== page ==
Objective: To compare the pattern of activation of motor cortex produced by transcranial magnetic stimulation and epidural electrical stimulation. Methods: The spinal volleys evoked by transcranial magnetic stimulation and epidural electrical stimulation over the cerebral motor cortex were recorded from an electrode inserted into the cervical epidural space of one conscious subject who also had a cortical epidural electrode over the motor area. The volleys were termed D- and I-waves according to their latency. Magnetic stimulation was performed with a figure-of-eight coil and the induced current flowed either in a postero-anterior (PA) or in latero-medial (LM) direction. Results: At active motor threshold intensity LM magnetic stimulation evoked a D wave whereas PA stimulation evoked an 11 wave with later I waves being recruited at increasing stimulus intensities. Electrical epidural stimulation evoked both a D wave and I waves. However, the D wave evoked by electrical epidural stimulation had a longer latency than the LM D wave, suggesting either a more proximal site of activation of the pyramidal axon or activation of slightly faster conducting set of corticospinal fibres by LM stimulation. The 13 wave evoked by electrical epidural stimulation also had a longer latency than the PA I3-wave Conclusions: Epidural stimulation of the motor cortex can produce repetitive excitation of corticospinal neurones. The order of recruitment of the volleys, and the latency of the D and 13 waves may be slightly different to that seen after transcranial magnetic stimulation. Significance: Our findings suggest that there may be subtle differences in the populations of neurones activated by the two forms of stimulation. (C) 2004 International Federation of Clinical Neurophysiology. Published by Elsevier Ireland Ltd. All rights reserved.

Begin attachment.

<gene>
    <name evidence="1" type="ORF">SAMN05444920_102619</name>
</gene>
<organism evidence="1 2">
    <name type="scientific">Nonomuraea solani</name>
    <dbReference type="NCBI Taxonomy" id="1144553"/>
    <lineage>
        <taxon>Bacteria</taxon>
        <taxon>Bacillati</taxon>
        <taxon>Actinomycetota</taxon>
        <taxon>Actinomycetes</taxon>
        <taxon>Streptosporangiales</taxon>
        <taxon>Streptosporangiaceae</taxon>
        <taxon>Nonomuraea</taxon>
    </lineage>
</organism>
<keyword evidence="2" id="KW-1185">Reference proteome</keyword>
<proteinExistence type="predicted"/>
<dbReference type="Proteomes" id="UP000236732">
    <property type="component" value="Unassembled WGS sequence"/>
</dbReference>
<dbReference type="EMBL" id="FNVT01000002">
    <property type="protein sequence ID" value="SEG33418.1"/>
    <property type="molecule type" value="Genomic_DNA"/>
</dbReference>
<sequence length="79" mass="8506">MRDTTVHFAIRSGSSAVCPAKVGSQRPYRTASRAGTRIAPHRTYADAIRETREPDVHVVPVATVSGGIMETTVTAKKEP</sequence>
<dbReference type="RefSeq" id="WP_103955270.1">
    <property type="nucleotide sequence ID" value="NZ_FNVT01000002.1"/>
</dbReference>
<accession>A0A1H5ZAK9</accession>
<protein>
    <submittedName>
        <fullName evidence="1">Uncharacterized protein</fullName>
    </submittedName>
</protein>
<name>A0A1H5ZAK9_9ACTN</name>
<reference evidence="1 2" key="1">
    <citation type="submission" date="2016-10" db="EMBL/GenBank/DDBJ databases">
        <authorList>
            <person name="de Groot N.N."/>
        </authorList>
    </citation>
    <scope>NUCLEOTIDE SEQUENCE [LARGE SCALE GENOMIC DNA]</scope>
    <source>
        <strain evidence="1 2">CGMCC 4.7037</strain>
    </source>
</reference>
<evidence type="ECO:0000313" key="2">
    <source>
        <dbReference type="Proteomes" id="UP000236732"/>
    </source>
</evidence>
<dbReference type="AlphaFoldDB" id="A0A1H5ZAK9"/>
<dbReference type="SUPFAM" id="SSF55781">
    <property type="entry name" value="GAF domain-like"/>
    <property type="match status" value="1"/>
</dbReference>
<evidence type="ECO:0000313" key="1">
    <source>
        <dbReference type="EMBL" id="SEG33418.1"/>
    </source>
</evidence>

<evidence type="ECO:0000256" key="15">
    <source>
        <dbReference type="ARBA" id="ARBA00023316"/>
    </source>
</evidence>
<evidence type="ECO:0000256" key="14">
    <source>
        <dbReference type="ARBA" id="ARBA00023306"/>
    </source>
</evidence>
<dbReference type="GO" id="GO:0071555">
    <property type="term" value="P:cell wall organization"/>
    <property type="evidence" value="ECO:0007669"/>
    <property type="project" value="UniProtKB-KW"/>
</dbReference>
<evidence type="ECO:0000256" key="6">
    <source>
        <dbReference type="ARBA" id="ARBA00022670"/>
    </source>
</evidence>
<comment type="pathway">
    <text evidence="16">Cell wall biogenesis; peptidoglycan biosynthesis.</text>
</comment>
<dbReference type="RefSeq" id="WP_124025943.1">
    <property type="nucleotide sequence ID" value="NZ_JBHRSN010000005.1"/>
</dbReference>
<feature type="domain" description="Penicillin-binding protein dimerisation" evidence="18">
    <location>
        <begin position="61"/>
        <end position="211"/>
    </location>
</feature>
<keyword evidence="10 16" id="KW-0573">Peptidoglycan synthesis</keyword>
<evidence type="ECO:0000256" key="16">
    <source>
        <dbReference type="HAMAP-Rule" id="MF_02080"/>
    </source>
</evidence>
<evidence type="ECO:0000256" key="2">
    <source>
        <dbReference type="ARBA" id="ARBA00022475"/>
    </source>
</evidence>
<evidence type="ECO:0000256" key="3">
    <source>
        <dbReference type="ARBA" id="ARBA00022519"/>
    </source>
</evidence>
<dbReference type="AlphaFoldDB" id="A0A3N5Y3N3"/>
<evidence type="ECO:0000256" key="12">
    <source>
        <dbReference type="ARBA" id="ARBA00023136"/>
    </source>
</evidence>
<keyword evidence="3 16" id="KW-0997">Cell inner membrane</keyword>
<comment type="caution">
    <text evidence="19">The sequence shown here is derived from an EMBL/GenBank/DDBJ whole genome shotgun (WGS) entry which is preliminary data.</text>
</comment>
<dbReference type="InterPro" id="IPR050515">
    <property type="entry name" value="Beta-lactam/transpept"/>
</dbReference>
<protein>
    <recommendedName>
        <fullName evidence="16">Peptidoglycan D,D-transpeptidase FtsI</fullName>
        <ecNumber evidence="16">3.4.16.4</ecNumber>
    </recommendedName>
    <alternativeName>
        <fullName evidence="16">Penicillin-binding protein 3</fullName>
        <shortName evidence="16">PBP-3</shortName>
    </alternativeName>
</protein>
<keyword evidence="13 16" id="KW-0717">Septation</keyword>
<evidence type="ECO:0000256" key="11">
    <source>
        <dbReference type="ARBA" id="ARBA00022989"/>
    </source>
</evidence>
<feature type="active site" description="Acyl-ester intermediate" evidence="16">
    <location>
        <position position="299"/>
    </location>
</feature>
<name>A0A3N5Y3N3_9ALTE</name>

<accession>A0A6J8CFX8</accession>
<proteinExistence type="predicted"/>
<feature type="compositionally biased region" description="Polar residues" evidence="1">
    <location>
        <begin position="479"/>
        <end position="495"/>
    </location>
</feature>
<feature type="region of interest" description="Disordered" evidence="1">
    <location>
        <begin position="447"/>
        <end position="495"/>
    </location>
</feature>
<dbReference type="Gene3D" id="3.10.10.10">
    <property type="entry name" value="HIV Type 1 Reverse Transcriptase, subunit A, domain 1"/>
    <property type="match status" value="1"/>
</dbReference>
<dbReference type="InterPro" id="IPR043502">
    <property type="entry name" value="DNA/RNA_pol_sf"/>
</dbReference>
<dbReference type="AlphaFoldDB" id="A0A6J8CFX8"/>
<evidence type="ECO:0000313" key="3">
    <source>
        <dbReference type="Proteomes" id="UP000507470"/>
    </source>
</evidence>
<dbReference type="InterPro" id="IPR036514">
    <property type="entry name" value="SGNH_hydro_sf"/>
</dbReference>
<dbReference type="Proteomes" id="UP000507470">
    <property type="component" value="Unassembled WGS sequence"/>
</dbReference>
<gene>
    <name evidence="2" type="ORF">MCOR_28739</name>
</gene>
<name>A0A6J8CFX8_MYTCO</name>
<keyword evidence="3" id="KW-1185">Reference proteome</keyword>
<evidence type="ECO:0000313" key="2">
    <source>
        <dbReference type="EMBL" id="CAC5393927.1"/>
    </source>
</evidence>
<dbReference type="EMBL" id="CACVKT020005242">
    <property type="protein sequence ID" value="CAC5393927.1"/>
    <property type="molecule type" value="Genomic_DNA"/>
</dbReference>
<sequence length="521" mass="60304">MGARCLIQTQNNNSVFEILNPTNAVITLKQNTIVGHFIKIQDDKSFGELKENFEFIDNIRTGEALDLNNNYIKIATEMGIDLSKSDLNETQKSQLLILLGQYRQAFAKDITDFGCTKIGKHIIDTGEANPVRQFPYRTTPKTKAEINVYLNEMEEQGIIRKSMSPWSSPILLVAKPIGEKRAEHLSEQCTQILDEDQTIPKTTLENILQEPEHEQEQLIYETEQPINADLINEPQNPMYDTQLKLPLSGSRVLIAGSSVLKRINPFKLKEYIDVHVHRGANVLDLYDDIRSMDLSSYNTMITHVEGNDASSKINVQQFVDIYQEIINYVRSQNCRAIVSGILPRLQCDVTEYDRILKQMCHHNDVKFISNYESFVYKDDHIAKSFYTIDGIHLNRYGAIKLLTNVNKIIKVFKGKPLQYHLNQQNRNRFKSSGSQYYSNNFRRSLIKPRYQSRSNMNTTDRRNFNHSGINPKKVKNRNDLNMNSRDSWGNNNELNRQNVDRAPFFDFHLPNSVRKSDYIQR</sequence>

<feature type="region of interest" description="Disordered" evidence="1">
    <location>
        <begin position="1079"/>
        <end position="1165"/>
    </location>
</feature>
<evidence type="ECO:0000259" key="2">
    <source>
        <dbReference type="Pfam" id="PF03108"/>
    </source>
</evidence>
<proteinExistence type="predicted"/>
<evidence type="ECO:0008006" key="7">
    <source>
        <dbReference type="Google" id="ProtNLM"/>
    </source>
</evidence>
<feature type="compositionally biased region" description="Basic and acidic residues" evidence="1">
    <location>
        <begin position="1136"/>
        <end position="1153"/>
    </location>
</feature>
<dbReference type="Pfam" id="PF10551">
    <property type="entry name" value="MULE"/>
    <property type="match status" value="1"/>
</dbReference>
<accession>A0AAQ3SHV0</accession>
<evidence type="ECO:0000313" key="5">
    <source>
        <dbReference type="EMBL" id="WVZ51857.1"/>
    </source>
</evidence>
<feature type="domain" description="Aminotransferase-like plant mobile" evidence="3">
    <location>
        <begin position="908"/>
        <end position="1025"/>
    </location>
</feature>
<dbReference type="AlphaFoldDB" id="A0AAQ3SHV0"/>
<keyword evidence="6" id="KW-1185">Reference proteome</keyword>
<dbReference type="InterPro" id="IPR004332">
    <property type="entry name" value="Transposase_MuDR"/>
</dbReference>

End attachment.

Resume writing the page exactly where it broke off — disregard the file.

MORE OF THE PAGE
Comparison of descending volleys evoked by transcranial and epidural motor cortex stimulation in a conscious patient with bulbar pain

MEGLIO, Mario;
2004

Abstract

Objective: To compare the pattern of activation of motor cortex produced by transcranial magnetic stimulation and epidural electrical stimulation. Methods: The spinal volleys evoked by transcranial magnetic stimulation and epidural electrical stimulation over the cerebral motor cortex were recorded from an electrode inserted into the cervical epidural space of one conscious subject who also had a cortical epidural electrode over the motor area. The volleys were termed D- and I-waves according to their latency. Magnetic stimulation was performed with a figure-of-eight coil and the induced current flowed either in a postero-anterior (PA) or in latero-medial (LM) direction. Results: At active motor threshold intensity LM magnetic stimulation evoked a D wave whereas PA stimulation evoked an 11 wave with later I waves being recruited at increasing stimulus intensities. Electrical epidural stimulation evoked both a D wave and I waves. However, the D wave evoked by electrical epidural stimulation had a longer latency than the LM D wave, suggesting either a more proximal site of activation of the pyramidal axon or activation of slightly faster conducting set of corticospinal fibres by LM stimulation. The 13 wave evoked by electrical epidural stimulation also had a longer latency than the PA I3-wave Conclusions: Epidural stimulation of the motor cortex can produce repetitive excitation of corticospinal neurones. The order of recruitment of the volleys, and the latency of the D and 13 waves may be slightly different to that seen after transcranial magnetic stimulation. Significance: Our findings suggest that there may be subtle differences in the populations of neurones activated by the two forms of stimulation. (C) 2004 International Federation of Clinical Neurophysiology. Published by Elsevier Ireland Ltd. All rights reserved.
Transcranial brain stimulation; Motor cortex; Transcranial magnetic stimulation; Epidural cortex stimulation
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Utilizza questo identificativo per citare o creare un link a questo documento: https://hdl.handle.net/11562/947451
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